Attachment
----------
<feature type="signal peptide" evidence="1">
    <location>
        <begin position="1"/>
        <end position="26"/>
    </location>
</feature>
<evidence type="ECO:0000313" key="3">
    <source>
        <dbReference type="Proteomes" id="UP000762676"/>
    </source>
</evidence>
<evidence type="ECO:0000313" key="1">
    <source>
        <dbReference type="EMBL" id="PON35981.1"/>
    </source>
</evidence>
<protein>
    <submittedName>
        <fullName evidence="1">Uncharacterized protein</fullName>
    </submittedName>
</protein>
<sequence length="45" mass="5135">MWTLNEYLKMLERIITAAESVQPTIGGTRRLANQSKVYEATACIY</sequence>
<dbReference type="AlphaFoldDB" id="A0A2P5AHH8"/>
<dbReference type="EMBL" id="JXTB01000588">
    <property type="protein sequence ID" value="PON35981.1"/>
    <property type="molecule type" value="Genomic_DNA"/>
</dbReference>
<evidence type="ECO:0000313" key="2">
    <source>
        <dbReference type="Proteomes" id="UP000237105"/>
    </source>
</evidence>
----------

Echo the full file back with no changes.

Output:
<feature type="signal peptide" evidence="1">
    <location>
        <begin position="1"/>
        <end position="26"/>
    </location>
</feature>
<evidence type="ECO:0000313" key="3">
    <source>
        <dbReference type="Proteomes" id="UP000762676"/>
    </source>
</evidence>
<evidence type="ECO:0000313" key="1">
    <source>
        <dbReference type="EMBL" id="PON35981.1"/>
    </source>
</evidence>
<protein>
    <submittedName>
        <fullName evidence="1">Uncharacterized protein</fullName>
    </submittedName>
</protein>
<sequence length="45" mass="5135">MWTLNEYLKMLERIITAAESVQPTIGGTRRLANQSKVYEATACIY</sequence>
<dbReference type="AlphaFoldDB" id="A0A2P5AHH8"/>
<dbReference type="EMBL" id="JXTB01000588">
    <property type="protein sequence ID" value="PON35981.1"/>
    <property type="molecule type" value="Genomic_DNA"/>
</dbReference>
<evidence type="ECO:0000313" key="2">
    <source>
        <dbReference type="Proteomes" id="UP000237105"/>
    </source>
</evidence>